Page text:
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Fishing ban brings rare species back to China's largest freshwater lake

Fishing ban brings rare species back to China's largest freshwater lake

NANCHANG-It had been almost a decade since Wang Shengbian, an aquatic animal specialist, last saw an Ochetobius elongatus in Poyang Lake, China’s largest freshwater lake.

But he encountered one of the fish recently-about 23 centimeters long and weighing 47.4 grams-during routine monitoring of the lake.

Ochetobius elongatus used to be a common fish species in the Yangtze River basin. However, due to environmental destruction, overfishing and human disturbance, its population fell rapidly and it became a critically endangered species.

“I was pleasantly surprised and contacted other experts to double-check the species,” Wang said. “The small fish was about 1 year old, which indicates that its population is recovering.”

He said the last time the species was spotted was in 2012.

“It was like they had disappeared for a decade,” Wang said. “Poyang Lake has been sick.”

On Jan 1, a 10-year fishing ban took effect in the Yangtze River. That followed the enforcement of a similar ban in 332 conservation areas along the river a year ago to help it recover from dwindling aquatic resources and reduced biodiversity.

A 10-year fishing ban was also implemented at Poyang Lake from the beginning of last year. Some 100,000 fishermen near the lake have bid farewell to their centuries-old way of life and moved ashore.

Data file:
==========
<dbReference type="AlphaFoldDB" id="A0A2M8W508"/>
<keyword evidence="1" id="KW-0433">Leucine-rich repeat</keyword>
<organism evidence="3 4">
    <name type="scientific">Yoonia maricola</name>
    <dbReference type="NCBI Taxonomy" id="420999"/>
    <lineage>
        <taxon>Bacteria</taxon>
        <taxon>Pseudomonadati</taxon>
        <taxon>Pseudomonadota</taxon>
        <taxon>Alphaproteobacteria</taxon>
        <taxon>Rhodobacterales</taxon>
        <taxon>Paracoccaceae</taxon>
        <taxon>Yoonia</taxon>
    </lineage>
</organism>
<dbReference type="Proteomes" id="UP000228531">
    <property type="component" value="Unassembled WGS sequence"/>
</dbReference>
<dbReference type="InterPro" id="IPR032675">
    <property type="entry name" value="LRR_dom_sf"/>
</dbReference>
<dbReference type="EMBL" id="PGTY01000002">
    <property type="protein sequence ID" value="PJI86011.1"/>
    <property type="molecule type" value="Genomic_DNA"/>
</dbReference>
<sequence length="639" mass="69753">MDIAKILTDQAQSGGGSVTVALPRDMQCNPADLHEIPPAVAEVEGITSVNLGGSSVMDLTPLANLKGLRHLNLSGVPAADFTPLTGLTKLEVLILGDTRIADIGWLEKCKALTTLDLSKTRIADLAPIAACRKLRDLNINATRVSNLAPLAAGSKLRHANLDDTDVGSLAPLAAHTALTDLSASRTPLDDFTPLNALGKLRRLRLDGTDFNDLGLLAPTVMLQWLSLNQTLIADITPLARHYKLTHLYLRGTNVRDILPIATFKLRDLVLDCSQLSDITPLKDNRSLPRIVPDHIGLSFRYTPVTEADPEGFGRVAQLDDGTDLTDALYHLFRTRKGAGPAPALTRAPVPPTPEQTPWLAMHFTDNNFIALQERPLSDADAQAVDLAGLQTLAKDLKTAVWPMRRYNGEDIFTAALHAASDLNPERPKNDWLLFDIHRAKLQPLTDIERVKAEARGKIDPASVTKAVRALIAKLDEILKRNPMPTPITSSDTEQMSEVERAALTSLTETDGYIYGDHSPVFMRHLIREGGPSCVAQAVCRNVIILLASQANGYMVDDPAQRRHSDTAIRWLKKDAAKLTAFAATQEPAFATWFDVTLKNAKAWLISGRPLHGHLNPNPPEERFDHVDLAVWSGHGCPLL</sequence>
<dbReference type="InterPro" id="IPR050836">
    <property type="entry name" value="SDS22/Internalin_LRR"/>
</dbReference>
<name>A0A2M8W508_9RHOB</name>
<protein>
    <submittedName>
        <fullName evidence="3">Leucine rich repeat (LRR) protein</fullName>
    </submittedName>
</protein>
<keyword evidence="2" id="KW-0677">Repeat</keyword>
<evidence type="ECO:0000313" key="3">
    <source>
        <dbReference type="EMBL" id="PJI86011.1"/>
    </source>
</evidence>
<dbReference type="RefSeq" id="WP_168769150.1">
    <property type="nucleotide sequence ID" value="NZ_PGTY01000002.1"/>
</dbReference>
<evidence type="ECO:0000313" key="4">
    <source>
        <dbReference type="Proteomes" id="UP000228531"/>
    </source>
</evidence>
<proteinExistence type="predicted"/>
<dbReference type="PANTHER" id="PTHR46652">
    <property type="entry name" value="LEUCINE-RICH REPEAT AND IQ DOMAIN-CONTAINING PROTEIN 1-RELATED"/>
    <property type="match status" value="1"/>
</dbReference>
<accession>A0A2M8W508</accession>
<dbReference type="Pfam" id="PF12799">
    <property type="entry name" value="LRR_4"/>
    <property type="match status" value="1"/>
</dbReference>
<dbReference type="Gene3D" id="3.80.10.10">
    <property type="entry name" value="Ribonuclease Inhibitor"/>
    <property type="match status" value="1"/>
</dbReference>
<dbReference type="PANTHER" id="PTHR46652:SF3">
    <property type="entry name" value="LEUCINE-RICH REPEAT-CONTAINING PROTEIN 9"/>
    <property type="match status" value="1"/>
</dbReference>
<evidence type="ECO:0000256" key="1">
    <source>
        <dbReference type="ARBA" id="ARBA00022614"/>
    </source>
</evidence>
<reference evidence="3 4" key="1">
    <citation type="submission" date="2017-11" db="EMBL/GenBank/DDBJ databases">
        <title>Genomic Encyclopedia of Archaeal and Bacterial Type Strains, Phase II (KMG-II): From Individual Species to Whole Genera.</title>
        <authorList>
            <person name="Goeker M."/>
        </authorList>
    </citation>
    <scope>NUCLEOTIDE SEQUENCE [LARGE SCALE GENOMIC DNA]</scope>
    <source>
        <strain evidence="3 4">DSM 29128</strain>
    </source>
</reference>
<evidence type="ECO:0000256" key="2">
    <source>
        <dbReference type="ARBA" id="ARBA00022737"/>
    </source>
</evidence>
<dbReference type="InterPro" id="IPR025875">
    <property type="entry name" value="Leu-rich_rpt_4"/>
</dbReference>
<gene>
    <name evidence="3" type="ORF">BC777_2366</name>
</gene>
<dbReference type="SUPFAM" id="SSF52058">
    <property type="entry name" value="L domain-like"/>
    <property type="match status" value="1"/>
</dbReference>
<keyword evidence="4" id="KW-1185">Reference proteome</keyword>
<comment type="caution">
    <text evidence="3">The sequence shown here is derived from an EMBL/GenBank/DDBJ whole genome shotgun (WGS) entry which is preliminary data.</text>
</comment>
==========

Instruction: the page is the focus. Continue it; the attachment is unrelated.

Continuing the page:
“Ochetobius elongatus is back just one year after the fishing ban was implemented, which means the ban really works,” said Zhan Shupin from the Jiangxi Provincial Agriculture and Rural Affairs Department.

“Now, scientists use fishing nets in the lake only for scientific monitoring, and they can catch 200 or 300 fish in one net, compared to 40 or 50 before.”

A video shot by Zhan in the middle of last month showed long-lost scenes of fish leaping out of the water and spawning in waters near Mount Kangshan.

In June last year, scientists also saw a school of over 100 ribbonfish, the first time in nearly a decade that such a large population of the species had been identified.

The population of finless porpoises, believed to be the last surviving aquatic mammal in the Yangtze, Asia’s longest river, is expected to increase from about 450 now to 700 in the next decade, Zhan said.

“The magnificent scenes of cranes dancing and fish leaping over the flowing streams will soon reappear in Poyang Lake,” Zhan said. Xinhua